Friday, February 11, 2011

Brownville-Fort Kearney Trail goes through Homestead

The Colorado Gold Rush of 1859 lead Brownville, Nebraska merchants to begin shipping goods to Denver and Central City areas of Colorado. They had much competition from merchants in the Nebraska towns of Omaha, Plattsmouth, Nebraska City, Peru, and St. Deroin and the Kansas and Missouri towns of St. Joseph, Atchison, Leavenworth, Independence, and Westport. The Brownville merchants established a “feeder trail” that ran from Brownville to Tecumseh to Beatrice before joining the main line of the Oregon Trail near the crossing of Big Sandy Creek in what is now Jefferson County, Nebraska. This feeder trail became known as the Brownville-Fort Kearney Trail.
by Gene Finke

In some sources, the Brownville-Fort Kearney Trail is referred to as a “military road.” If that is true it means some of the Brownville Merchants were contracted to supply Fort Kearney, Fort Laramie, and other military facilities. It also means the U. S. Army probably sent out a group of infantrymen to make improvements along the Trail. These improvements may have involved lessening some grades, but primarily would have been improving stream crossings. The largest crossings would have been at the Little Nemaha, Big Nemaha, and Big Blue Rivers; these streams usually had large wild spring floods so building bridges over them would have been an exercise in futility. But the Army may have built some bridges on the lesser streams. At the very least they made the banks less steep so the large freight wagons pulled by many yoke of oxen could cross the streams easier. At least once, and probably more than once, the Brownville Merchants financed improvements along the Trail. It is also possible that the merchants of Tecumseh and Beatrice made improvements at the stream crossings in their areas.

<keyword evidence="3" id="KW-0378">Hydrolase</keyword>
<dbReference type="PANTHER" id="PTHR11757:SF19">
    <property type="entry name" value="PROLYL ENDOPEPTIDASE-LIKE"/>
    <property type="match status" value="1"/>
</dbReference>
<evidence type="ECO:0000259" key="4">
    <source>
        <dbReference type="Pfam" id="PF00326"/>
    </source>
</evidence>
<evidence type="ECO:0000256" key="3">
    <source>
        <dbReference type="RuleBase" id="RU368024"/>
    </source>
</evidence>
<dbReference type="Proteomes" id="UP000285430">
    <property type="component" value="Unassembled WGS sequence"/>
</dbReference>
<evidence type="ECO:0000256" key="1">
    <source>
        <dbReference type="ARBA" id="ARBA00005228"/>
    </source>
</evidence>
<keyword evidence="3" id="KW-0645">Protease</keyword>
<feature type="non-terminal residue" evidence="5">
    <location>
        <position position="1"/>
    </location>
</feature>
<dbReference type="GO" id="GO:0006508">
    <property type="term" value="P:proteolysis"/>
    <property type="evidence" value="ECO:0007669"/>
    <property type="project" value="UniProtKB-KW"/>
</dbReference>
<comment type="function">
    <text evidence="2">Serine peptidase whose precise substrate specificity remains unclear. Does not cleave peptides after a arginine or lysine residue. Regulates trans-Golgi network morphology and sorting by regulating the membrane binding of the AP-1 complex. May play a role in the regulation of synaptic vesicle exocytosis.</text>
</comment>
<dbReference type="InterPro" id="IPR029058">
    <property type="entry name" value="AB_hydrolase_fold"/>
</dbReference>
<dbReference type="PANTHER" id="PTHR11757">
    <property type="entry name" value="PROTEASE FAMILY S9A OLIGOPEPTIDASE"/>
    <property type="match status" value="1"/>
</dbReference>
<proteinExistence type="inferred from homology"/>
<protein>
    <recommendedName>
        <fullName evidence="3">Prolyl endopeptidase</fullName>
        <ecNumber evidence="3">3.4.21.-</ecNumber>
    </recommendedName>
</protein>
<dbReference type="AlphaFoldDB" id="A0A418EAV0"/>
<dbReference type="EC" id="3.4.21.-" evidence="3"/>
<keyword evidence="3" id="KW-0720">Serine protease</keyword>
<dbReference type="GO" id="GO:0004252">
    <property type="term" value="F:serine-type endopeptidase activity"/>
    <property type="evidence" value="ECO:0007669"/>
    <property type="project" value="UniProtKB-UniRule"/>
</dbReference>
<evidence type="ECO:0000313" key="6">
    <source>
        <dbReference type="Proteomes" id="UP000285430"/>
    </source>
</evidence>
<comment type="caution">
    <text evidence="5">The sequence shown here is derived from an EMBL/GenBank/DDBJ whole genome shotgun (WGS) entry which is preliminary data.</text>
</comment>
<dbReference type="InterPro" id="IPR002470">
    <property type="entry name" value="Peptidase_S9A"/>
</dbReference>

Hugh Jackson Dobbs writes in the History of Gage County that the Trail crossed the Big Blue River at the Market Street ford in Beatrice, swung northward along the river, and then traveled northwesterly crossing Cub Creek before starting its route along a high prairie ridge for 22 miles before crossing Little Sandy Creek and joining the main line of the Oregon Trail at the crossing of Big Sandy Creek.

Today, beginning at the Highway 4 curve on the northwest edge of Beatrice you can drive almost the exact route the Trail took from that point to another point just short of the junction of Highways 4 and 15 nine miles west of Plymouth, Nebraska. The one exception would be through Homestead National Monument of America. There the Trail crossed through the center of Daniel Freeman’s property and not around the north edge like today. This wayside on the walking trail just west of the Heritage Center at Homestead shows where the Trail went and gives an explanation of the activity on the Trail.


Dobbs, Hugh Jackson. 1918. The History of Gage County. Lincoln, Nebraska: Western Publishing and Engraving Company.

Lass, William E. 1972. From the Missouri to the Great Salt Lake: An Account of Overland Freighting. Lincoln, Nebraska: Nebraska State Historical Society.

Mattes, Merrill J. 1969. The Great Platte River Road. Lincoln, Nebraska: University of Nebraska Press.

Lavender, David Sievert. The Overland Migrations: Settlers to Oregon, California, and Utah. Washington D.C.: National Park Service, The Department of Interior.

No comments: